Regional food diversity and human health Conference Paper uri icon


  • Regions are significant for the way we understand and strategize food for health and economic development. They generally represent various food cultures and opportunities for food exchange based on proximity, historical linkages and complementarities. The example of North and West Africa represents an intersection of some of the most original of human eating experiences out of Africa and the enrichment of these by Arab traders, through the exchange of products, ideas, observations, beliefs and technologies. All of these will have encouraged diversity in food intake. However food diversity and, with it, biodiversity may not always have been recognized as important, and, therefore, secured and protected. Ultimately, food diversity cannot be sustained unless the food chain and the technologies to support it are environmentally appropriate. Cooking, without renewable energy sources, is a critical example. Additionally, human settlement has always required an adequate, a dependable and a safe water supply, although this same settlement tends to compromise these water characteristics. Water is a major factor in food diversity, whether as a source of aquatic food, or the basis of food production and preparation. The extent to which food diversity for human health is required will depend on the food component (essential nutrient and phytochemical) density of the foods represented. For example, fish, fresh lean meat, eggs and seed foods (grains, pulses, nuts) will reduce the requirement. Regional food diversity can support food diversity at the community level--where otherwise it might be fragile--by shared learning experiences, and by trade. Diversity can also be captured and enshrined in recipes with composite ingredients and by traditional emblematic foods--like soups and pies; and it provides the basis for food culture and cuisine. The evidence for food diversity (or variety) as a major factor in health has grown substantially over the last few years--as integrative indices of health like "maternal nutrition" and "successful pregnancy" (for example, through the inclusion of a variety of food sources of folate, increasing the bioavailability of iron, and the sustainable intakes of quality food protein and essential fatty acids); "adult mortality rates"; other "specific disease incidences" (like cancer, cardiovascular disease, diabetes and bone health) for "risk factors for disease" (like hypertension and abdominal fatness); and for "wellbeing" (palatable, enjoying and neurologically relevant food stuffs). Thus, there is an ongoing need to promote and maintain food diversity at the regional level and between communities.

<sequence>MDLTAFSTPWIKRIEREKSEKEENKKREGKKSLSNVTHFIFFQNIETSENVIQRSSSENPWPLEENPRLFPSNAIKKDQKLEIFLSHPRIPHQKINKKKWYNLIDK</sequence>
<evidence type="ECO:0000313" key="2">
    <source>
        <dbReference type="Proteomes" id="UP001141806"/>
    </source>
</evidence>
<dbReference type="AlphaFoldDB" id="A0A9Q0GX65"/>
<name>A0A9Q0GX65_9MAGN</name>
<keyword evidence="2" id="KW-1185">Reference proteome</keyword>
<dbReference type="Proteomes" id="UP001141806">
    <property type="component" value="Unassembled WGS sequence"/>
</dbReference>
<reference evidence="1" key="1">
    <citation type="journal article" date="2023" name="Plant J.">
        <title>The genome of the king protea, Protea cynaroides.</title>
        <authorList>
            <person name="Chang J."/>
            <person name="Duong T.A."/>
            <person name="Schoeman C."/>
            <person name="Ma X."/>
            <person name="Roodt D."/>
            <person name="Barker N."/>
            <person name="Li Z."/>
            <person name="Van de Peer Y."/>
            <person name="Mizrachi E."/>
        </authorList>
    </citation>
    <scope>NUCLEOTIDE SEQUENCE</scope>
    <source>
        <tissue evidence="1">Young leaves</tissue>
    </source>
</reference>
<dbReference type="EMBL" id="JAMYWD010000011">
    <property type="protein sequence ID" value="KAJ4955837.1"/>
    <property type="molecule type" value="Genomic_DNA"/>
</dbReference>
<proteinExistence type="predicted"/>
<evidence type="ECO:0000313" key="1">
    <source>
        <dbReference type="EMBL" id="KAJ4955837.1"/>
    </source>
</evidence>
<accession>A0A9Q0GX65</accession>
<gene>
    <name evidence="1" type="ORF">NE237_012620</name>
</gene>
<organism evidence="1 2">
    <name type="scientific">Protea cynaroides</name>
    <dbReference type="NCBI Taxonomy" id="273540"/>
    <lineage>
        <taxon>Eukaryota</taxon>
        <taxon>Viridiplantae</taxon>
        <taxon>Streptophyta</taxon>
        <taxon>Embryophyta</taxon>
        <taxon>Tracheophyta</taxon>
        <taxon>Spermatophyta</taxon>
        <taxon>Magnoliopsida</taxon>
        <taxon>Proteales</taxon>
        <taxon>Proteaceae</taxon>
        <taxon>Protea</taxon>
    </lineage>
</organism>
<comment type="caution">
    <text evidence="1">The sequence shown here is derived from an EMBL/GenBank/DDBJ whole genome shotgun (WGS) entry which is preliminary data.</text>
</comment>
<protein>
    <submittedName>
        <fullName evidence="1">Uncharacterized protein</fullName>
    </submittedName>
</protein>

publication date

  • December 1, 2003